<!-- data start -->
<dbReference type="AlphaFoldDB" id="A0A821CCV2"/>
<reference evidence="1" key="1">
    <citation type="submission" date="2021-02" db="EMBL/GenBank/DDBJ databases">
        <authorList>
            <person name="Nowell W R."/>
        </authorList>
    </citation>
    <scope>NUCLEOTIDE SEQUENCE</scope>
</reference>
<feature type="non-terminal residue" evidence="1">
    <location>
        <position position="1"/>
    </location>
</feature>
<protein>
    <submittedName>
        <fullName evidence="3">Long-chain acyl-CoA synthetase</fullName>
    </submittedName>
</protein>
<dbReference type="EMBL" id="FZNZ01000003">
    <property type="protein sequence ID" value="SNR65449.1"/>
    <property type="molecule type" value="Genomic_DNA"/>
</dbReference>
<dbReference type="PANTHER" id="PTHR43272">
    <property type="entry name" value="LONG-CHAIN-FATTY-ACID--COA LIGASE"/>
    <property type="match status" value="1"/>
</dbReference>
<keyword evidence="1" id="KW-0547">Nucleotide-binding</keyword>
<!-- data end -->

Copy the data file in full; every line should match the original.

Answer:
<dbReference type="AlphaFoldDB" id="A0A821CCV2"/>
<reference evidence="1" key="1">
    <citation type="submission" date="2021-02" db="EMBL/GenBank/DDBJ databases">
        <authorList>
            <person name="Nowell W R."/>
        </authorList>
    </citation>
    <scope>NUCLEOTIDE SEQUENCE</scope>
</reference>
<feature type="non-terminal residue" evidence="1">
    <location>
        <position position="1"/>
    </location>
</feature>
<protein>
    <submittedName>
        <fullName evidence="3">Long-chain acyl-CoA synthetase</fullName>
    </submittedName>
</protein>
<dbReference type="EMBL" id="FZNZ01000003">
    <property type="protein sequence ID" value="SNR65449.1"/>
    <property type="molecule type" value="Genomic_DNA"/>
</dbReference>
<dbReference type="PANTHER" id="PTHR43272">
    <property type="entry name" value="LONG-CHAIN-FATTY-ACID--COA LIGASE"/>
    <property type="match status" value="1"/>
</dbReference>
<keyword evidence="1" id="KW-0547">Nucleotide-binding</keyword>